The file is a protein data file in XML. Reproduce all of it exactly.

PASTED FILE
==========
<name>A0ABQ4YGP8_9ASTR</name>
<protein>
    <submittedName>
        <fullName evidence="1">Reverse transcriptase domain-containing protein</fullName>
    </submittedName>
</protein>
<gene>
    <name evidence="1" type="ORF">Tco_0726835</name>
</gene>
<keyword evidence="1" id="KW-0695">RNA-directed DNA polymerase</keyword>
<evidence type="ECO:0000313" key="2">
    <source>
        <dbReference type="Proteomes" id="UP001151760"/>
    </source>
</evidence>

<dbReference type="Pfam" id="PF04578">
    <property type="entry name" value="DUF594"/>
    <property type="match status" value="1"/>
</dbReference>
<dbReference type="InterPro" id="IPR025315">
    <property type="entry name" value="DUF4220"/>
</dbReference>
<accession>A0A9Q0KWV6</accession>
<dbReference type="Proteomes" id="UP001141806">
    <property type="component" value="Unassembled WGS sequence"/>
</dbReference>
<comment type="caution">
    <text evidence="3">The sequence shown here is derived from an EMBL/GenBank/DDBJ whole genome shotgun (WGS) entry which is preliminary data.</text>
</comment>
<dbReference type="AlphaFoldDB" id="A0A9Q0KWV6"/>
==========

<name>A0ABQ4YGP8_9ASTR</name>
<protein>
    <submittedName>
        <fullName evidence="1">Reverse transcriptase domain-containing protein</fullName>
    </submittedName>
</protein>
<gene>
    <name evidence="1" type="ORF">Tco_0726835</name>
</gene>
<keyword evidence="1" id="KW-0695">RNA-directed DNA polymerase</keyword>
<evidence type="ECO:0000313" key="2">
    <source>
        <dbReference type="Proteomes" id="UP001151760"/>
    </source>
</evidence>

<dbReference type="Pfam" id="PF04578">
    <property type="entry name" value="DUF594"/>
    <property type="match status" value="1"/>
</dbReference>
<dbReference type="InterPro" id="IPR025315">
    <property type="entry name" value="DUF4220"/>
</dbReference>
<accession>A0A9Q0KWV6</accession>
<dbReference type="Proteomes" id="UP001141806">
    <property type="component" value="Unassembled WGS sequence"/>
</dbReference>
<comment type="caution">
    <text evidence="3">The sequence shown here is derived from an EMBL/GenBank/DDBJ whole genome shotgun (WGS) entry which is preliminary data.</text>
</comment>
<dbReference type="AlphaFoldDB" id="A0A9Q0KWV6"/>